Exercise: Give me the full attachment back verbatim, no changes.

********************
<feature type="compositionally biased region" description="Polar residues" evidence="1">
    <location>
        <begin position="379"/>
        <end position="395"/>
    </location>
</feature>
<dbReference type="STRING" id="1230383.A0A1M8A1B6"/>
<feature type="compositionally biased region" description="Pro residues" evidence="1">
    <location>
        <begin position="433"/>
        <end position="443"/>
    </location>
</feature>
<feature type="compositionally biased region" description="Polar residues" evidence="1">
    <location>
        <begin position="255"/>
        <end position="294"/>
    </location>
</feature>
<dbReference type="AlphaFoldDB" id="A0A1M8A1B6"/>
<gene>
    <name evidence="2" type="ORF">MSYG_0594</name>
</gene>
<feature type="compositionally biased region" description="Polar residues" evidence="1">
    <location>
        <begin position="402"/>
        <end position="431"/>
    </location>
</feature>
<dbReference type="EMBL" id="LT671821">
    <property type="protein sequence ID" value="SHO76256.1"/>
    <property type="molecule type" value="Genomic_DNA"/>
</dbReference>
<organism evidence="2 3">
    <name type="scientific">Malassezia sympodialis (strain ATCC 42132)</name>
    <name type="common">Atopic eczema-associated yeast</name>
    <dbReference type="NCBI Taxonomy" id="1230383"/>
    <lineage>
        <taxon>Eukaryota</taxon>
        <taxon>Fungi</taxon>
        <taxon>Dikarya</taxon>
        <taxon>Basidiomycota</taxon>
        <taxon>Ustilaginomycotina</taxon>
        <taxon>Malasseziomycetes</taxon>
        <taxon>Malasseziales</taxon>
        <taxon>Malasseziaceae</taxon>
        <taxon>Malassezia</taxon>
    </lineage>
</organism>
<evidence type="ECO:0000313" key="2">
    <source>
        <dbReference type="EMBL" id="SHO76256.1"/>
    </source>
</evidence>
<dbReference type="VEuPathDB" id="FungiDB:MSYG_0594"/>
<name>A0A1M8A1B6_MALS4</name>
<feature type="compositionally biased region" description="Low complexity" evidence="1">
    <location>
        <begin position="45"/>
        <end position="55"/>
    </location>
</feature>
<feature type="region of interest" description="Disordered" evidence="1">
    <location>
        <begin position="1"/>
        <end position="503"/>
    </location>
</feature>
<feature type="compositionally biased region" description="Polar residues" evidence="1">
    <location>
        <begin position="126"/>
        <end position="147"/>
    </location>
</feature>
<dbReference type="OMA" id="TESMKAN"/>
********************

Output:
<feature type="compositionally biased region" description="Polar residues" evidence="1">
    <location>
        <begin position="379"/>
        <end position="395"/>
    </location>
</feature>
<dbReference type="STRING" id="1230383.A0A1M8A1B6"/>
<feature type="compositionally biased region" description="Pro residues" evidence="1">
    <location>
        <begin position="433"/>
        <end position="443"/>
    </location>
</feature>
<feature type="compositionally biased region" description="Polar residues" evidence="1">
    <location>
        <begin position="255"/>
        <end position="294"/>
    </location>
</feature>
<dbReference type="AlphaFoldDB" id="A0A1M8A1B6"/>
<gene>
    <name evidence="2" type="ORF">MSYG_0594</name>
</gene>
<feature type="compositionally biased region" description="Polar residues" evidence="1">
    <location>
        <begin position="402"/>
        <end position="431"/>
    </location>
</feature>
<dbReference type="EMBL" id="LT671821">
    <property type="protein sequence ID" value="SHO76256.1"/>
    <property type="molecule type" value="Genomic_DNA"/>
</dbReference>
<organism evidence="2 3">
    <name type="scientific">Malassezia sympodialis (strain ATCC 42132)</name>
    <name type="common">Atopic eczema-associated yeast</name>
    <dbReference type="NCBI Taxonomy" id="1230383"/>
    <lineage>
        <taxon>Eukaryota</taxon>
        <taxon>Fungi</taxon>
        <taxon>Dikarya</taxon>
        <taxon>Basidiomycota</taxon>
        <taxon>Ustilaginomycotina</taxon>
        <taxon>Malasseziomycetes</taxon>
        <taxon>Malasseziales</taxon>
        <taxon>Malasseziaceae</taxon>
        <taxon>Malassezia</taxon>
    </lineage>
</organism>
<evidence type="ECO:0000313" key="2">
    <source>
        <dbReference type="EMBL" id="SHO76256.1"/>
    </source>
</evidence>
<dbReference type="VEuPathDB" id="FungiDB:MSYG_0594"/>
<name>A0A1M8A1B6_MALS4</name>
<feature type="compositionally biased region" description="Low complexity" evidence="1">
    <location>
        <begin position="45"/>
        <end position="55"/>
    </location>
</feature>
<feature type="region of interest" description="Disordered" evidence="1">
    <location>
        <begin position="1"/>
        <end position="503"/>
    </location>
</feature>
<feature type="compositionally biased region" description="Polar residues" evidence="1">
    <location>
        <begin position="126"/>
        <end position="147"/>
    </location>
</feature>
<dbReference type="OMA" id="TESMKAN"/>